Stamp collector... and murderer. Those are the arguably the two things that John Eleuthère DuPont will be remembered for. The millionaire died aged 72 at the Laurel Highland State Correctional Facility, last week (December 9), after a period of illness.
DuPont - heir of the prominent DuPont dynasty - was serving a 13 to 30 year sentence for third degree murder following the January 26, 1996, shooting of 1984 gold medal winning Olympic freestyle wrestler Dave Schultz.
Experts at the trial testified that DuPont suffered from paranoid schizophrenia. The world's most renowned collectors are often known for their eccentric behaviour and, prior to his crime, DuPont was certainly no exception.
Reported bizarre episodes include that DuPont was hallucinating that the trees on his property were moving around. He apparently razor wired his attic because he thought people were going to break in and kill him, and pointed guns at the head of his wife during their 1982-1985 marriage.
The property was actually a 800-acre estate in Delaware County, Pennsylvania, US. Following the death of his mother, devoted sports fan DuPont converted it to a wrestling camp for professional wrestlers and eventually became the main benefactor of amateur wrestling in the United States.
Schultz was among the wrestlers who lived and trained on DuPont's land up until his death. The reasons for DuPont's murder of Schultz remain unknown.
DuPont himself was a former amateur wrestler and modern pentathlete and had been a long-time supporter of Olympic swimmers, wrestlers and modern pentathletes. They competed under his own Team Foxcatcher banner.
Yet among these more outgoing pursuits, he also found time for philately. And, as befitted a man of his wealth, DuPont had in his possession a stamp regarded as being the world's rarest: the British Guiana 1c.
The most famous story of the stamp is that the famous collector Arthur Hinds found another British Guiana 1c on sale in 1920 and destroyed it as soon as he bought it, so that there would only be one. Although that is an urban myth.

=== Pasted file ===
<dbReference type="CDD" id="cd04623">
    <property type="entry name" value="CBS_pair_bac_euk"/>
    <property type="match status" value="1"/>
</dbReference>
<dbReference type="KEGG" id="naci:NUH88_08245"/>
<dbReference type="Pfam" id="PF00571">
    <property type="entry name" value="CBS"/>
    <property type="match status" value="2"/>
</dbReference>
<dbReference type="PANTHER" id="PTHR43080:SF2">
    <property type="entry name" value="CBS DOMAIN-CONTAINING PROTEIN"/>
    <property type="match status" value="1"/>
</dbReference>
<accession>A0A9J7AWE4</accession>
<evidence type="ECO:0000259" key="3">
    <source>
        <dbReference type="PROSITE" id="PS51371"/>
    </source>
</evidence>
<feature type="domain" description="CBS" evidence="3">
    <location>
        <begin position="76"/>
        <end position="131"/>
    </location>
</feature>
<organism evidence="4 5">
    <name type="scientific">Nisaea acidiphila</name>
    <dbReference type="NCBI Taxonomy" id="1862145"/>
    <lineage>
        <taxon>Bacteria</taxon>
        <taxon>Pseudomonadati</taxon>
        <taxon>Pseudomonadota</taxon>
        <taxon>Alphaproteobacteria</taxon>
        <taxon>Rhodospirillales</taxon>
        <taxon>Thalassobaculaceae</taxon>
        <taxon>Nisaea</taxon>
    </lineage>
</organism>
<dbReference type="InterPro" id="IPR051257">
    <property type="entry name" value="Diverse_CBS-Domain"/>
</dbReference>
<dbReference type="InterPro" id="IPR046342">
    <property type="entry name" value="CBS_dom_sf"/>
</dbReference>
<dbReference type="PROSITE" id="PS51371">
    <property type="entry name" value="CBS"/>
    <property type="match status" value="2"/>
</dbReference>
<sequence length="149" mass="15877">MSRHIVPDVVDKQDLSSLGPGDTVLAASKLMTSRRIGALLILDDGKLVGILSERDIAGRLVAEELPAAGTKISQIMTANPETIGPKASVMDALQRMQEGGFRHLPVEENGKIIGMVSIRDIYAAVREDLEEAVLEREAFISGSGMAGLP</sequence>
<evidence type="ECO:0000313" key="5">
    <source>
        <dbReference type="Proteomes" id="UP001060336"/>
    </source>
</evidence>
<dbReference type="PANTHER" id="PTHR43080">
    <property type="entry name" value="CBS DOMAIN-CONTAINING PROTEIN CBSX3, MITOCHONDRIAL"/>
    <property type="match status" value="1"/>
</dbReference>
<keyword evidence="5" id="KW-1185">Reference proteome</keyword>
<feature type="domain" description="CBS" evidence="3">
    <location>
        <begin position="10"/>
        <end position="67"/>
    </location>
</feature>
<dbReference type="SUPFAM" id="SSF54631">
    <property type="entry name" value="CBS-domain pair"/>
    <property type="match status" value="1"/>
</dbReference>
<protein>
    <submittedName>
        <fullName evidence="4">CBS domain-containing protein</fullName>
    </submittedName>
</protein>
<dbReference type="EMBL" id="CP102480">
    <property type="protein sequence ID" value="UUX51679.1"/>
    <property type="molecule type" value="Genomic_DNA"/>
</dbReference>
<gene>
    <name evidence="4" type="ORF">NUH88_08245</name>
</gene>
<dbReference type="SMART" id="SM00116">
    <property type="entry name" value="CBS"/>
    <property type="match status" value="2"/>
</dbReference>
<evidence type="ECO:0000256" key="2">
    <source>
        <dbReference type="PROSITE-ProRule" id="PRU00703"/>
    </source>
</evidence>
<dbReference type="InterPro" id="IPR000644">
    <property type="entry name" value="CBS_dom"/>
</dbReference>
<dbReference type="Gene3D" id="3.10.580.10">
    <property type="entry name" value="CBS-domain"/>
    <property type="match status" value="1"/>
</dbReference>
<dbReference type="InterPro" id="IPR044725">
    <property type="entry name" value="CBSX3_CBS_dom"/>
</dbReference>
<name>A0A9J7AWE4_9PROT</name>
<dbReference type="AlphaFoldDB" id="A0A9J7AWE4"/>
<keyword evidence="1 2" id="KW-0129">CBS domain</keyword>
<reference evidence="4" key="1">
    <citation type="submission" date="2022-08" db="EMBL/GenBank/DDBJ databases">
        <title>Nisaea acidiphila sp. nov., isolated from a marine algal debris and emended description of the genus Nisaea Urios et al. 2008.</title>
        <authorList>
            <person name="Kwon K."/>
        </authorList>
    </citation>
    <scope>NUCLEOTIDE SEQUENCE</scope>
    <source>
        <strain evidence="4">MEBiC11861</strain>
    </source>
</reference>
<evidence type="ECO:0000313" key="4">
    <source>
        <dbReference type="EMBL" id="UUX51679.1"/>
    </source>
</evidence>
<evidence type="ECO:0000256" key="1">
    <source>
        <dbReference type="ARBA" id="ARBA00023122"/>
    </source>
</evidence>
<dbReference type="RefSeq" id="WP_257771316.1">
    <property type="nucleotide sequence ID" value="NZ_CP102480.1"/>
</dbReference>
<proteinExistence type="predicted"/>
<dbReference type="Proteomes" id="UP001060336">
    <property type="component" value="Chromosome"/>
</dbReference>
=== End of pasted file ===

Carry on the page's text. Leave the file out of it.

On the subject of myths, another British Guiana 1c found in the attic of a retired Bristol gentleman was accidently destroyed when a television journalist reporting on the stamp's discovering accidentally dropped it in a cup of tea.
So shocked was the world of philately by the accident that video has since notched up 75,000 views online. Paul Fraser Collectibles was the first global news agency to broadcast it, back on April Fool's Day 2010...
Aside from those 'legendary' examples, the only genuine British Guiana 1c stamp belonged to John DuPont. He reportedly paid $935,000 for it back in 1980.
Given its immense rarity, the stamp has since been estimated at being worth upwards of $5m. It is understood to be currently stored in a US bank vault, hidden from the world. That said, now that its owner is deceased, philatelists will be very interested in the fate of the British Guiana 1c.
Will it remain in the DuPont estate, or is the world's rarest stamp soon to be making an appearance on one of the world's top auction blocks? Watch this space to find out.
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